I have a real-life problem from work that we haven't been able to figure out. None of us have advanced CS background.

Rate R of message arrival to the system from a client is 7/10s.

25 workers do little processing, then send the messages to Service.

The time T is 3s to: send message to Service, Service to process, and to receive reply from Service. Let S = 1/T

When R > S, the system queues messages to the 25 workers. We don't know the algorithm but can assume there is a queue for each worker.

  1. How can we find the length of time Q a message waits in a queue, over all workers on average, after M messages?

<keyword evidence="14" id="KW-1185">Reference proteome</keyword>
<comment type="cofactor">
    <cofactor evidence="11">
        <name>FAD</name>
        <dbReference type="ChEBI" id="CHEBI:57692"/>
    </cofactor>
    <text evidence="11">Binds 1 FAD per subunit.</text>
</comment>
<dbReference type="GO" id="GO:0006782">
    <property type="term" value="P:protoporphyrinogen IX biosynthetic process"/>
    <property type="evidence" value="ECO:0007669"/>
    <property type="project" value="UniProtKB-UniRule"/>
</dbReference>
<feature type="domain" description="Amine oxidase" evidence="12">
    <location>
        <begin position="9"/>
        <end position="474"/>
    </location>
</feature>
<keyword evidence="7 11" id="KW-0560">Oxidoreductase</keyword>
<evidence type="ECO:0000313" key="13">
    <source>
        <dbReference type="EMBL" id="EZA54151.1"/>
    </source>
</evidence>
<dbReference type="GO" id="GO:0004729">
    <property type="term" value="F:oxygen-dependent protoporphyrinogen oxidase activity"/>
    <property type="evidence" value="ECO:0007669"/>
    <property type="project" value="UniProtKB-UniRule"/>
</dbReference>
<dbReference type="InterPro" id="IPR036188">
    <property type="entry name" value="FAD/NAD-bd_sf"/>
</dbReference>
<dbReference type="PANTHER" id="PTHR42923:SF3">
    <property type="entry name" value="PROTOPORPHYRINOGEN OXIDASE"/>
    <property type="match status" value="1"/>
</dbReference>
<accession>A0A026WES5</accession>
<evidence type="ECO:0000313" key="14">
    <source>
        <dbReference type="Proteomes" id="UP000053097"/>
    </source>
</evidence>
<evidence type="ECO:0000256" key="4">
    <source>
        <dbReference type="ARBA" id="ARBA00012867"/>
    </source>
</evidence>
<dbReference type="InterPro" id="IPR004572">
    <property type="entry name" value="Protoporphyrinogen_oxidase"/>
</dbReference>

2. Does the "end to end" time for a message to arrive to system from client, process the message (including Service time), and return to client increase without bound, or does it reach a steady state?

From the answer given on Little's Law in Queueing Theory: How to estimate steady-state queue length for single queue, N servers?

Then Little's Law to answer (1), we have $L = {\lambda }W$.

In this case,

$Q = R \cdot T = \frac{7}{10} \cdot 3 = \frac{3}{10}$

But I'm not very confident in this answer and looking for help,




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